But I hate running on the days my legs won’t move and lungs scratch and scream. I hate the fatigue that sometimes comes on all too early, leaving me frustrated and disappointed. I hate pushing myself through thick, humid air that leaves me dripping before I’ve really started, or the bitter cold that gets into my throat and leaves me coughing, or the dampness that gets into my chest and leaves me aching.

All of this is running. And all of this is more than running.

This is what is means to experience the moments of our lives, the sensations that wash over us ceaselessly.


I’ve always loved to feel my body moving, working.

I was a very small child in a pink tutu since before I can remember, but I do remember the first time I felt the swooping rhythm that is carving on skis. I don’t remember the first time a yoga teacher guided me into a pose, but the strongest I’ve ever felt was after a year of Bikram once or twice a week, early in the morning. I don’t remember the first time I put on a harness and scrambled up a climbing wall, but the exhilaration of my first outdoor climb just a few weeks ago left me itching to do it again. I don’t remember when I decided that I might like to try running, but I woke this morning excited to lace up my running shoes.


I used to treat running as bigger and better and more important than the other activities I took part in, even if I often enjoyed those more. I used to make running an imperative, something I would do at the expense of a range of other activities. I was around a lot of people who lived and breathed and loved running and I wanted to understand their world.

I didn’t like it much and I didn’t understand.

I still don’t understand.

And that’s why running has changed for me. Running is something I do not because of running itself, but because I like to feel my body move. I like to be out in the world. I like to sit on warm rocks on the beach and it’s quicker to get there if I run. I like the ease and accessibility of running. I like that I can just get up and go.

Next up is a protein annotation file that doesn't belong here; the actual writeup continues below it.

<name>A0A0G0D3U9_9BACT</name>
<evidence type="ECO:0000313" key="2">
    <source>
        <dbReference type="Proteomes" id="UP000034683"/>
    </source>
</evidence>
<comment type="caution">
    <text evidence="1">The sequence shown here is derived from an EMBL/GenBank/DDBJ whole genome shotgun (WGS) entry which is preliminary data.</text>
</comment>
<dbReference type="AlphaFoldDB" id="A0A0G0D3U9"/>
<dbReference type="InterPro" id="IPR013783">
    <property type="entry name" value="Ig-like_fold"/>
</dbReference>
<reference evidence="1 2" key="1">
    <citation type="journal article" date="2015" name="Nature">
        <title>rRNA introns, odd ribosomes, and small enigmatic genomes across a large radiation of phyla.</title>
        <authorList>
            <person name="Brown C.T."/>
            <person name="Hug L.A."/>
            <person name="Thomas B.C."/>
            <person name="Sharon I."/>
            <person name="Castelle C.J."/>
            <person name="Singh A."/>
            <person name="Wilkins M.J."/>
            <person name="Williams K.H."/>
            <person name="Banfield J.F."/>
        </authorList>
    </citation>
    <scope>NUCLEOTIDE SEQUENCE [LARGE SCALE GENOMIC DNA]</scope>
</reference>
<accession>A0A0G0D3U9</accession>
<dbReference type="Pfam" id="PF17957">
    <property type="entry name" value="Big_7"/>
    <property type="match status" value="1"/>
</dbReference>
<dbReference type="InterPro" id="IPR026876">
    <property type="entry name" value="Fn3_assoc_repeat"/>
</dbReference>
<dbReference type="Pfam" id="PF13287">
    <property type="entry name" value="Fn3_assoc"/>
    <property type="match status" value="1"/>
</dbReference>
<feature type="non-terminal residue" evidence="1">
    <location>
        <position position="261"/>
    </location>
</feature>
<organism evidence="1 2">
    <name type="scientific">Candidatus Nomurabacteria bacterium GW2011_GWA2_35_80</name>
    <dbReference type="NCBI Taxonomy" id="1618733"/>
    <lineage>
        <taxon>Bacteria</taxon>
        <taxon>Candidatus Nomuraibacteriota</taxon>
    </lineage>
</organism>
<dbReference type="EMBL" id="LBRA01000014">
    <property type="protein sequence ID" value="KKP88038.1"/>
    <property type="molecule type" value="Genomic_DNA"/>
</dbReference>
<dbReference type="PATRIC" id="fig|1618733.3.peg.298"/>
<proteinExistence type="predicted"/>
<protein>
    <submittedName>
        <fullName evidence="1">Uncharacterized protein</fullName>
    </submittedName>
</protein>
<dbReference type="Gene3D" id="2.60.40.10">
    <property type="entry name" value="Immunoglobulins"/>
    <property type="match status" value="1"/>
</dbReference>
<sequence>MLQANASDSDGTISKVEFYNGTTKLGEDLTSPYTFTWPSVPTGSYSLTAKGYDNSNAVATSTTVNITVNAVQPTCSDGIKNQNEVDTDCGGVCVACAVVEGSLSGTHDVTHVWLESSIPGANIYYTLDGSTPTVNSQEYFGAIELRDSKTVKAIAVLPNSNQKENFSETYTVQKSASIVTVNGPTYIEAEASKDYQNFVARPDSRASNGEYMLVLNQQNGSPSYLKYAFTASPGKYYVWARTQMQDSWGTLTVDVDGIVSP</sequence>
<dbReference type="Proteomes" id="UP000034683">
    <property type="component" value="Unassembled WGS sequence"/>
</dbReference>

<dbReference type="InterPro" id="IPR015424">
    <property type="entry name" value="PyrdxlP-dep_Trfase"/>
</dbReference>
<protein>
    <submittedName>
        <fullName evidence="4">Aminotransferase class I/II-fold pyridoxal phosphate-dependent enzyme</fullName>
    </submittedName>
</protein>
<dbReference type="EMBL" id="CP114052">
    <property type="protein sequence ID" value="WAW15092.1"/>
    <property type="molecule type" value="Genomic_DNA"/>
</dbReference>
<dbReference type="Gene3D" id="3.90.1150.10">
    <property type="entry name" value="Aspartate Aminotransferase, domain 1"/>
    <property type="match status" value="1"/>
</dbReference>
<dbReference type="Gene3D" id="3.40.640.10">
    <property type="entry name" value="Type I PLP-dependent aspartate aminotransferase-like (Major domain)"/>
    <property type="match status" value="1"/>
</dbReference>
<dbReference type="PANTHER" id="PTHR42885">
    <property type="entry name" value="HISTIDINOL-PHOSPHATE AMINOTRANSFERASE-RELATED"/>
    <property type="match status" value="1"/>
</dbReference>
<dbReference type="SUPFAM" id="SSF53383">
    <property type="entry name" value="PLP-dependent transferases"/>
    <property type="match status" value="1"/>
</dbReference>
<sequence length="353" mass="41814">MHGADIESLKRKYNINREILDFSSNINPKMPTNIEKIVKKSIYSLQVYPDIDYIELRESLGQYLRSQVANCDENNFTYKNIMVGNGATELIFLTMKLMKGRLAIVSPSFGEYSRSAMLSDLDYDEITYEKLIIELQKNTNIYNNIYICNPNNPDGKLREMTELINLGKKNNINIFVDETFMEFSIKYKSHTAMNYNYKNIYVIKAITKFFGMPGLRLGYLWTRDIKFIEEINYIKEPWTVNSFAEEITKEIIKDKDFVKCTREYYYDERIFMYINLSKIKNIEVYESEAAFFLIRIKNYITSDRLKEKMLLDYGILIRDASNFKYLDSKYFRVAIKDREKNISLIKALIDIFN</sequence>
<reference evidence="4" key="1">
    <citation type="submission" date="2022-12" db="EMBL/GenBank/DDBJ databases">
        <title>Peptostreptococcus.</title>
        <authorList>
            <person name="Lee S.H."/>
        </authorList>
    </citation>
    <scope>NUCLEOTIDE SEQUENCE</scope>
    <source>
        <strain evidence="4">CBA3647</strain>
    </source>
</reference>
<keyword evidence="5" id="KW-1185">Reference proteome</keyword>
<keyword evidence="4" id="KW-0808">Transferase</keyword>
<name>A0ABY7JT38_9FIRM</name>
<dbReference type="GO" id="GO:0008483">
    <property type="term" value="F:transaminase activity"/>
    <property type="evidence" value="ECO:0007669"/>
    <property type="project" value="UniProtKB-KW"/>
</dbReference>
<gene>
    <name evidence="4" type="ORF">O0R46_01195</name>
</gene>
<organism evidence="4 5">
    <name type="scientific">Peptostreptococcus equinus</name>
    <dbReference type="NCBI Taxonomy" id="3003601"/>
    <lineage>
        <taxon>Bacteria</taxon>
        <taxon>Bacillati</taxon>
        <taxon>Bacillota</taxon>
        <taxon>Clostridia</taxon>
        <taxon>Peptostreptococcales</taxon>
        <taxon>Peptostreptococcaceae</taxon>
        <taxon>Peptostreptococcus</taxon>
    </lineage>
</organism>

I’ve learned to do what feels right in the body. Sometimes it’s okay to walk for a few steps to take more time to look around. Sometimes it’s okay to extend or shorten a route. What does the body need right now? Sometimes I stretch my arms out and fly, laugh, and play. Sometimes I play the same songs in my head on repeat and I wonder, why those songs? Why now?


I run because I like to feel, not because I particularly care about running. And it’s easy to mistake those two things, to miss the distinction. There are days when running feels like a chore and it’s become clearer to me that the right thing to do on those days is something else.

There are many ways to feel the body move.


Today I actively practiced a meditation while I ran. In my head, I was going to take the long route to the beach and relax in the shade of a palm tree until the sun got just high enough. When that happens here, the heat isn’t far away and it’s time to go.

But my body had other ideas and I took a shorter route instead, cutting away from the beach. But again my body had other ideas and I extended the run along a path of gardens that I like to look at; I’ve been there before but didn’t think that was in the cards today.

And I took this unplanned path and let the world rush in.

Meditation has taught me that there’s a subtle distinction between letting the world rush in and moving towards the world. Experiencing sensations as they are, as they arise, means stepping outside of the self. It means allowing ourselves to feel things we might not like or understand and certainly do not control. It’s a willingness to be vulnerable and open and afraid and hurt. But it’s also a willingness to feel connection and love and trust and courage.

So I let the world rush in.

And my body moved.

And I felt that, too.

Shi Bao Mountain, Yunnan, China – November 2018

Photos, travels, musings, and ideas on education by a twenty-something teacher trying to make the world a better and more peaceful place